Expert: Mass. Mental Health Care Workers, Patients Need More Resources

BOSTON — Massachusetts public mental health system has been under close examination for almost two years since a mental health worker was murdered, allegedly by a client.

WBUR and the New England Center for Investigative Reporting have been looking into system, and we’ve found several problems including workers who say they still feel unsafe and clients who say they’re not getting the right services. Our investigation also found that workers at a Somerville group home were cited by the state for not reporting a missing patient even though they hadn’t seen her for two days. She was eventually found dead in the home after apparently committing suicide.

As we conclude our series, we hear from Dr. Ken Duckworth, medical director of the National Alliance on Mental Illness and former acting commissioner of the Massachusetts Department of Mental Health.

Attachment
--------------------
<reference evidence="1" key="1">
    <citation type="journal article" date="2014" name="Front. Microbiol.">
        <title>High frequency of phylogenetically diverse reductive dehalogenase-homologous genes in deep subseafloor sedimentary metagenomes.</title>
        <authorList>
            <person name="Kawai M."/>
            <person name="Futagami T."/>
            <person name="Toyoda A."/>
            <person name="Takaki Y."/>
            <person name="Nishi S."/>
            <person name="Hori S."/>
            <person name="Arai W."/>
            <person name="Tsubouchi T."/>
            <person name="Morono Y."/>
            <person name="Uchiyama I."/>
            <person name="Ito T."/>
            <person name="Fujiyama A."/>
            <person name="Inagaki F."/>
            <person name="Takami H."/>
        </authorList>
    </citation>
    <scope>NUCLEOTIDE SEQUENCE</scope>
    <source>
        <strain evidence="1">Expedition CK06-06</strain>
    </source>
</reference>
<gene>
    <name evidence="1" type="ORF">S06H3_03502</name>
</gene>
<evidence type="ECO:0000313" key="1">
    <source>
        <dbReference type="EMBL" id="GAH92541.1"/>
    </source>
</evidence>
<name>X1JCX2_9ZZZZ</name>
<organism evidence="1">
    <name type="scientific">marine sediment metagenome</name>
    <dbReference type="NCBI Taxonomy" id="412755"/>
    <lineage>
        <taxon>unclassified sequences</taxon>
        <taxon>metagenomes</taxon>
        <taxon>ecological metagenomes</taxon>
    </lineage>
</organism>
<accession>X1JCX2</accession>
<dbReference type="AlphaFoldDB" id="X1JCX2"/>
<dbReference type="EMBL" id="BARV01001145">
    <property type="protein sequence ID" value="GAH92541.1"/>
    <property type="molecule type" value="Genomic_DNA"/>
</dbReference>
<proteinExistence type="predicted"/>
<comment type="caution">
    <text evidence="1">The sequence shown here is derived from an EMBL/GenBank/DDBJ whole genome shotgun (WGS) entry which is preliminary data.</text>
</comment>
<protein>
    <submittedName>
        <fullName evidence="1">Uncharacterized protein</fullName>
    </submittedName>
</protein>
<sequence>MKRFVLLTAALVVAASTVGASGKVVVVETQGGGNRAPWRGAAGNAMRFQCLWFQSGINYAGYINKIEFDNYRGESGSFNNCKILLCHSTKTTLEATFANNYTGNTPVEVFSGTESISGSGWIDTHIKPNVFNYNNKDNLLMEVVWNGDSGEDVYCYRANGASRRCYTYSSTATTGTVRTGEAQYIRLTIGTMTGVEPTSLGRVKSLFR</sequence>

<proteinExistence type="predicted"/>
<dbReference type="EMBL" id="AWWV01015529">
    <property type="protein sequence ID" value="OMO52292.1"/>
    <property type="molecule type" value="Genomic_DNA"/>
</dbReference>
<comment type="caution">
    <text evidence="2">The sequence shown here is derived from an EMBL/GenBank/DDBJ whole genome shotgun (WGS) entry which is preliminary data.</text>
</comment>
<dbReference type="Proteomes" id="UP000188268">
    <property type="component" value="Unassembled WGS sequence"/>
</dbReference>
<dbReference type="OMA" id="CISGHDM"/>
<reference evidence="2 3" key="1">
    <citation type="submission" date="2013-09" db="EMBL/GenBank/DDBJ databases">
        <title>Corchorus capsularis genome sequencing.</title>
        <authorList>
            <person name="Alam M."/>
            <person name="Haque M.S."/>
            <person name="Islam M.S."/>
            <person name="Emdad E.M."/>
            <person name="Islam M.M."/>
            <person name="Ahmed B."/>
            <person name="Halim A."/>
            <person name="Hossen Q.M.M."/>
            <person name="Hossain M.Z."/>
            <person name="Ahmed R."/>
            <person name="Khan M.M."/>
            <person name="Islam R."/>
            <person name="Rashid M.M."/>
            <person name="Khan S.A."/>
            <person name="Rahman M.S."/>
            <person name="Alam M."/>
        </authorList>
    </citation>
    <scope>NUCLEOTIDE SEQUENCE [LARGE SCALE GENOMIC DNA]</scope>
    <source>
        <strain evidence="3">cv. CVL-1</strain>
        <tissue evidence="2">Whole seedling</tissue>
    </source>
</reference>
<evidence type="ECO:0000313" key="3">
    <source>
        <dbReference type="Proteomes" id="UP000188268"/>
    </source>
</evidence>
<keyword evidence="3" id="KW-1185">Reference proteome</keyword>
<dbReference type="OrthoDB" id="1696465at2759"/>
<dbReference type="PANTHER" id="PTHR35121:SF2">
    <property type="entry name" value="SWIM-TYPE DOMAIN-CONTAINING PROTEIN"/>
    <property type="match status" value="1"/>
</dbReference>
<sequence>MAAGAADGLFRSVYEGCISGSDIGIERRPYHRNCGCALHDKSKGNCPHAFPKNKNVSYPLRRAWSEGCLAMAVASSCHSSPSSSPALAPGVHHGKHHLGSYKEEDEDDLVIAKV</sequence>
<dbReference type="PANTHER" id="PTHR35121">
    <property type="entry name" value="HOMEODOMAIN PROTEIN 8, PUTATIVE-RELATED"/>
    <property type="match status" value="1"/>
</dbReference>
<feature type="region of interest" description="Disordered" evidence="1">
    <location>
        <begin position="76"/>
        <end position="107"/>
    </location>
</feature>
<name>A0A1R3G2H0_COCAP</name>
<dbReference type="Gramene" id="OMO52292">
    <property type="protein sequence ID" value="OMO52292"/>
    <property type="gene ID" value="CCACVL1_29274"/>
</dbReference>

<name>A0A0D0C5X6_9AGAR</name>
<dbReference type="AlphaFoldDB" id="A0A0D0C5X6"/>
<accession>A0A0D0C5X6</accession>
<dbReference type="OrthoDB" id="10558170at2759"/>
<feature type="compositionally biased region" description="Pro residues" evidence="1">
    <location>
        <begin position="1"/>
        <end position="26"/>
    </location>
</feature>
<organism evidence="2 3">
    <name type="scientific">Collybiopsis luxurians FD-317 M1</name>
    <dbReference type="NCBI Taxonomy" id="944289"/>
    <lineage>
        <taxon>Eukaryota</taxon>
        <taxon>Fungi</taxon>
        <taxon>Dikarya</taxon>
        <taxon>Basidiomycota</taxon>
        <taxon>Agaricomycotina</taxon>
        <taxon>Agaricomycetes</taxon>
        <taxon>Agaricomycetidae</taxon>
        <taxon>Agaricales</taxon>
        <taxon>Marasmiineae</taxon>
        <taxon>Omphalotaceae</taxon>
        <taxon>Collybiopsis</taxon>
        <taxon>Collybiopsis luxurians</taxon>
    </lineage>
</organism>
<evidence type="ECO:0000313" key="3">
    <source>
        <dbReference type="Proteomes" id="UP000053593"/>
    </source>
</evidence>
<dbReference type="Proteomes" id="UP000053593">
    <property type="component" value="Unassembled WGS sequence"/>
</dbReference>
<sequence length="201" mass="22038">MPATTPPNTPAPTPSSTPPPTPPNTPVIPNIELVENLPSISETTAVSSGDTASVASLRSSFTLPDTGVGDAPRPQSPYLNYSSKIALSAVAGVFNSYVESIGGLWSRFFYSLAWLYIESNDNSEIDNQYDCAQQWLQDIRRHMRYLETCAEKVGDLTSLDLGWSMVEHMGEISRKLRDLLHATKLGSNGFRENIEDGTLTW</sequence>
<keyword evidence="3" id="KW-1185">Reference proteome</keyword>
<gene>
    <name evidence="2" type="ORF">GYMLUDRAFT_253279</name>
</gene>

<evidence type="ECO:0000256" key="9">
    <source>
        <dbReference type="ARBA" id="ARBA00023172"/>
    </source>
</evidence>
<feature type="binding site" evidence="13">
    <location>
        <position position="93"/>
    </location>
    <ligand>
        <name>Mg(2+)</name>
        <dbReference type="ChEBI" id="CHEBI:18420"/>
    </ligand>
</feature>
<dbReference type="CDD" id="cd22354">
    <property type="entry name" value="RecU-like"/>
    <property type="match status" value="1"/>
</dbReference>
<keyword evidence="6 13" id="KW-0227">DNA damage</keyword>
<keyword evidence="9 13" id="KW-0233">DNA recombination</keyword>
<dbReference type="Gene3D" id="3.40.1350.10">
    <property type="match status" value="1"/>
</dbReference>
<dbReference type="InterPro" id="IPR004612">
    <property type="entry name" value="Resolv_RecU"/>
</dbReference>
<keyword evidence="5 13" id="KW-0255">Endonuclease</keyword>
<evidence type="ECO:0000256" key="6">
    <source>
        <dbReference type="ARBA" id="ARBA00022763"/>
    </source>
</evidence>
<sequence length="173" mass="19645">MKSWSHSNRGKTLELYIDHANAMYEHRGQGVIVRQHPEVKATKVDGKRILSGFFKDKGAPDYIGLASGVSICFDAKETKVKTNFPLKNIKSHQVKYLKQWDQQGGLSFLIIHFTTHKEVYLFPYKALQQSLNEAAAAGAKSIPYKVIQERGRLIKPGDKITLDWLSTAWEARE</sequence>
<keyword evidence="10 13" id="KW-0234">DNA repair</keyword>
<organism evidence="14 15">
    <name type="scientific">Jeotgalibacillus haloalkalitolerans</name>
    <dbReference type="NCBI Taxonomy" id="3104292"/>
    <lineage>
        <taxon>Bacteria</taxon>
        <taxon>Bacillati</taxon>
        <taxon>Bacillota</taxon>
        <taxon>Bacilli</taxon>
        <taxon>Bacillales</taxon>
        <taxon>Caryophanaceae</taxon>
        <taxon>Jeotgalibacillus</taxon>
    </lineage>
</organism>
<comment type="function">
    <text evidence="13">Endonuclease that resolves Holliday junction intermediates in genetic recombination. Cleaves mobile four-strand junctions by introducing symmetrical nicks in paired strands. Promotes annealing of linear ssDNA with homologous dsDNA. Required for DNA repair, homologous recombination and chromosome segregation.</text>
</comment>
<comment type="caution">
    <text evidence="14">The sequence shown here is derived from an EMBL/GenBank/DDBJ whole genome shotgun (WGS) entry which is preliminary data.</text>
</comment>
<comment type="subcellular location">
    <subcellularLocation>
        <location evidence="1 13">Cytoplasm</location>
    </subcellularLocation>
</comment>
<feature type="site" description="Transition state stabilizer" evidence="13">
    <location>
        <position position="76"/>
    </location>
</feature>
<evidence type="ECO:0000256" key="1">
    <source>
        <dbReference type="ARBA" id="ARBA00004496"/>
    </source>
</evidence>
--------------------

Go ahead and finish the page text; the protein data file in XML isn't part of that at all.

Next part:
Please follow our community rules when engaging in comment discussion on wbur.org.
  • Croesor

    Massachusetts began to fall behind in their treatment of the mentally ill as early as 1989 when William Weld took office, and privatization of mental health care became the norm. Community Mental Health Centers were dismantled, and this was a very great shame since they provided a coordinated “hub” for both inpatient and outpatient care for mentally ill people. Now, things are in a splintered shambles with Taunton State Hospital about to close, Mass Mental Health Center a shadow of its former self, and Quincy Mental Health Center shuttered–to name just a few of the destructive changes in the landscape of mental health care. It’s very sad.

Most Popular